Saturday, December 21, 2002

Stolen Turners Recovered After Eight Years

Among the many scientists, musicians and artists that John "Mad Jack" Fuller supported and patronized was acclaimed painter JMW Turner. On 20/12/2002 Britain's Daily Telegraph reported:

Two Turner paintings stolen from the Tate's collection eight years ago and insured for £24 million have been recovered. The two Biblical works by the master Romantic landscape artist were taken while on display in Frankfurt, Germany. The 19th century works, described as two of Turner's most significant paintings, were found intact but without their original frames. One is titled Shade And Darkness: The Evening Of The Deluge, the other Light And Colour (Goethe's Theory): The Morning after the Deluge. They are now back in Britain and will go on display at Tate Britain from January 8. Tate chiefs were reluctant to talk about the recovery today as it could hamper the chances of finding a third artwork, from a German collection, stolen at the same time. Shade and Darkness was actually recovered in July 2000, but the discovery was kept secret while investigations continued. Light and Colour was recovered on Monday and both paintings were brought back to the UK on Wednesday.Tate director Sir Nicholas Serota said: "These two paintings are amongst Turner's most important works and, in their references to Goethe's colour theories, show him to be at the forefront of European intellectual inquiry."

© Copyright of Telegraph Group Limited 2002

Tuesday, December 17, 2002

Michael Faraday and John Fuller

"Up to 1833 Faraday was bringing the forces of nature in subjection to man on a salary of only £100 per annum, with house, coals, and candles, as the funds of the Institution would not at that time afford more; but among the sedate habitues of the place was a tall, jovial gentleman, who lounged to the lectures in his old fashioned blue coat and brass buttons, gray smalls, and white stockings, who was a munificent friend in need. This was John Fuller, a member of Parliament. He founded a Professorship of Chemistry, with an endowment that brings in nearly £100 a year, and gave the first appointment to Faraday for life. When the Institution became richer, his income was increased; and when, on account of the infirmities of age, he could no longer investigate, lecture, or keep accounts, the managers insisted on his still retaining in name his official connection with the place, with his salary and his residence there. Nor, indeed, could they well have acted otherwise; for, though the Royal Institution afforded in the first instance a congenial soil for the budding powers of Faraday, his growth soon became its strength, and eventually the blooming of his genius, and the fruit it bore, were the ornament and glory of the Institution."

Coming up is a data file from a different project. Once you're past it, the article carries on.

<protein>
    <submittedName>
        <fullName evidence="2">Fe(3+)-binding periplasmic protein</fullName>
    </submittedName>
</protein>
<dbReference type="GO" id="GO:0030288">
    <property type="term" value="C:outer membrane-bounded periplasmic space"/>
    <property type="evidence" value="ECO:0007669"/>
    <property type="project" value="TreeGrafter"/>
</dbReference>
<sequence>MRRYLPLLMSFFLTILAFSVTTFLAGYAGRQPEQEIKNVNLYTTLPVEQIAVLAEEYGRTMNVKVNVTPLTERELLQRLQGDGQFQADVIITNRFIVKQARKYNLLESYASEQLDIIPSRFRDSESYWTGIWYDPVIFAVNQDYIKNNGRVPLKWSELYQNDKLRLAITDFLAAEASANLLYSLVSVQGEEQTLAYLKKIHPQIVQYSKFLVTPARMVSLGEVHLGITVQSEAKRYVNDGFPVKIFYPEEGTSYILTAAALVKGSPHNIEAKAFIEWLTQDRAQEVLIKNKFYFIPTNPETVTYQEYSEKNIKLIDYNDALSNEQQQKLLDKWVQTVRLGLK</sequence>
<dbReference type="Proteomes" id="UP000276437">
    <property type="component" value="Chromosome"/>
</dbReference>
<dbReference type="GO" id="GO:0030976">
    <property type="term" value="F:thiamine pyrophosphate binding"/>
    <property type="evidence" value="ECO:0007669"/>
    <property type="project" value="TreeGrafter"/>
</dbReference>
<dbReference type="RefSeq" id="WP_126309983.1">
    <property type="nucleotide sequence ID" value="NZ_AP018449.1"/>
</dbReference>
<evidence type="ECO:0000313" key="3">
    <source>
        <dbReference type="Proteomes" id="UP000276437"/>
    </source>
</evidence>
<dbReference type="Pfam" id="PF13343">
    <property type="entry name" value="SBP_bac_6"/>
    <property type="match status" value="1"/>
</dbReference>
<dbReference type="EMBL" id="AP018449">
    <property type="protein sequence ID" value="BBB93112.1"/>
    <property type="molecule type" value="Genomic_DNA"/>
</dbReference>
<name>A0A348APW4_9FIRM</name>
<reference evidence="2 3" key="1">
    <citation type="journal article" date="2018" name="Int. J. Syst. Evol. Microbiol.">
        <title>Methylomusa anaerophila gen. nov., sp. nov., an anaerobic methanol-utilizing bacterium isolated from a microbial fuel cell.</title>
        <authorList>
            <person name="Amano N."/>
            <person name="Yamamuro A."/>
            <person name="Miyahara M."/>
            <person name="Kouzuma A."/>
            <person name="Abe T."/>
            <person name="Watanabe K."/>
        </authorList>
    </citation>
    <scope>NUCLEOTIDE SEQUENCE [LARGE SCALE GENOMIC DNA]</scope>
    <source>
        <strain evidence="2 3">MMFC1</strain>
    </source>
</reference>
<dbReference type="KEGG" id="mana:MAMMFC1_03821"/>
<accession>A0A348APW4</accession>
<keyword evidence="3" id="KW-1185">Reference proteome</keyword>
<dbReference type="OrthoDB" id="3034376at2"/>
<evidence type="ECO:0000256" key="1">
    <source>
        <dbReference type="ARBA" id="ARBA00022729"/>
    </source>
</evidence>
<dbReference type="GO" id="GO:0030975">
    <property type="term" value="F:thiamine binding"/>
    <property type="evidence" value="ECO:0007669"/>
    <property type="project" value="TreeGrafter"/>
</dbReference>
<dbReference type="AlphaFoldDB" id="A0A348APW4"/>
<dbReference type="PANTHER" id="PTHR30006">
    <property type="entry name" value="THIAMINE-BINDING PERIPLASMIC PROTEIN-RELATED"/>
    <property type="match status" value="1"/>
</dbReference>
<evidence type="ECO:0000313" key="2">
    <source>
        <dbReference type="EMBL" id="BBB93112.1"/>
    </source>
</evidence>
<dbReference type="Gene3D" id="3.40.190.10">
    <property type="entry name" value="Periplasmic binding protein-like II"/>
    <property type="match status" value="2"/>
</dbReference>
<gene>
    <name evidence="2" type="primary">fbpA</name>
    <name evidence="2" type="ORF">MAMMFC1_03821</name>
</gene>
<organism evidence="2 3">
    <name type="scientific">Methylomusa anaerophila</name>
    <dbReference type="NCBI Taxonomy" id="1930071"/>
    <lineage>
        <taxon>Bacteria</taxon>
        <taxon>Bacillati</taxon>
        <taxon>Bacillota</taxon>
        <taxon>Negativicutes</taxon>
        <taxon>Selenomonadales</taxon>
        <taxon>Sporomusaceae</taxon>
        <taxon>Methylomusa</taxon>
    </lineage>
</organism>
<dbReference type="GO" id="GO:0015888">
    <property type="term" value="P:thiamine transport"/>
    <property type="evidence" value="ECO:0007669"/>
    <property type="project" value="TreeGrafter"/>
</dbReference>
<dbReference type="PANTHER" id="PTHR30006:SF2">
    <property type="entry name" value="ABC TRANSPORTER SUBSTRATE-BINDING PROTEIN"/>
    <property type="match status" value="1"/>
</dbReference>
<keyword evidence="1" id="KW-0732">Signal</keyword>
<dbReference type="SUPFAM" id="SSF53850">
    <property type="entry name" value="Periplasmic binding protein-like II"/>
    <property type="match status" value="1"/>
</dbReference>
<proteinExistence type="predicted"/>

Extracted from: MICHAEL FARADAY by J. H. GLADSTONE, PH.D., F.R.S.
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